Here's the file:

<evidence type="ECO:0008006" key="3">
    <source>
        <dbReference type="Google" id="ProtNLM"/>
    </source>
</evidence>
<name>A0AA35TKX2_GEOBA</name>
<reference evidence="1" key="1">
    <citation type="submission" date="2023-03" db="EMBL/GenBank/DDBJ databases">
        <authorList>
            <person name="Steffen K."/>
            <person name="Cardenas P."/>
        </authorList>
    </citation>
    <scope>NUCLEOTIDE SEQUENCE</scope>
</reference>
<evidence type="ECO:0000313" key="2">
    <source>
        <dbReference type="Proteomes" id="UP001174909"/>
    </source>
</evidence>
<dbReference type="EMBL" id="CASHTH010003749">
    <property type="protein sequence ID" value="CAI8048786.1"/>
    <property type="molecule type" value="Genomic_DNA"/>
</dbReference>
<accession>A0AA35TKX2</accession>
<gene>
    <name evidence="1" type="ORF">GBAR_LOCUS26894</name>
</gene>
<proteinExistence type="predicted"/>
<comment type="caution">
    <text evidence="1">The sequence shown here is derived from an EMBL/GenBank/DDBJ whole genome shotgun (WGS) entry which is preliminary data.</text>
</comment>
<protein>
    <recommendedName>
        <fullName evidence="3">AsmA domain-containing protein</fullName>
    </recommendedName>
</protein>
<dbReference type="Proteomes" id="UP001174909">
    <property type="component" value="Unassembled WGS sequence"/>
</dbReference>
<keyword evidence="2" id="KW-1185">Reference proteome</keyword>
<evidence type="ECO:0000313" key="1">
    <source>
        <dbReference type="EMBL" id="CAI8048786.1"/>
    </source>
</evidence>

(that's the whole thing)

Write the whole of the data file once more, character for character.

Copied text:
<evidence type="ECO:0008006" key="3">
    <source>
        <dbReference type="Google" id="ProtNLM"/>
    </source>
</evidence>
<name>A0AA35TKX2_GEOBA</name>
<reference evidence="1" key="1">
    <citation type="submission" date="2023-03" db="EMBL/GenBank/DDBJ databases">
        <authorList>
            <person name="Steffen K."/>
            <person name="Cardenas P."/>
        </authorList>
    </citation>
    <scope>NUCLEOTIDE SEQUENCE</scope>
</reference>
<evidence type="ECO:0000313" key="2">
    <source>
        <dbReference type="Proteomes" id="UP001174909"/>
    </source>
</evidence>
<dbReference type="EMBL" id="CASHTH010003749">
    <property type="protein sequence ID" value="CAI8048786.1"/>
    <property type="molecule type" value="Genomic_DNA"/>
</dbReference>
<accession>A0AA35TKX2</accession>
<gene>
    <name evidence="1" type="ORF">GBAR_LOCUS26894</name>
</gene>
<proteinExistence type="predicted"/>
<comment type="caution">
    <text evidence="1">The sequence shown here is derived from an EMBL/GenBank/DDBJ whole genome shotgun (WGS) entry which is preliminary data.</text>
</comment>
<protein>
    <recommendedName>
        <fullName evidence="3">AsmA domain-containing protein</fullName>
    </recommendedName>
</protein>
<dbReference type="Proteomes" id="UP001174909">
    <property type="component" value="Unassembled WGS sequence"/>
</dbReference>
<keyword evidence="2" id="KW-1185">Reference proteome</keyword>
<evidence type="ECO:0000313" key="1">
    <source>
        <dbReference type="EMBL" id="CAI8048786.1"/>
    </source>
</evidence>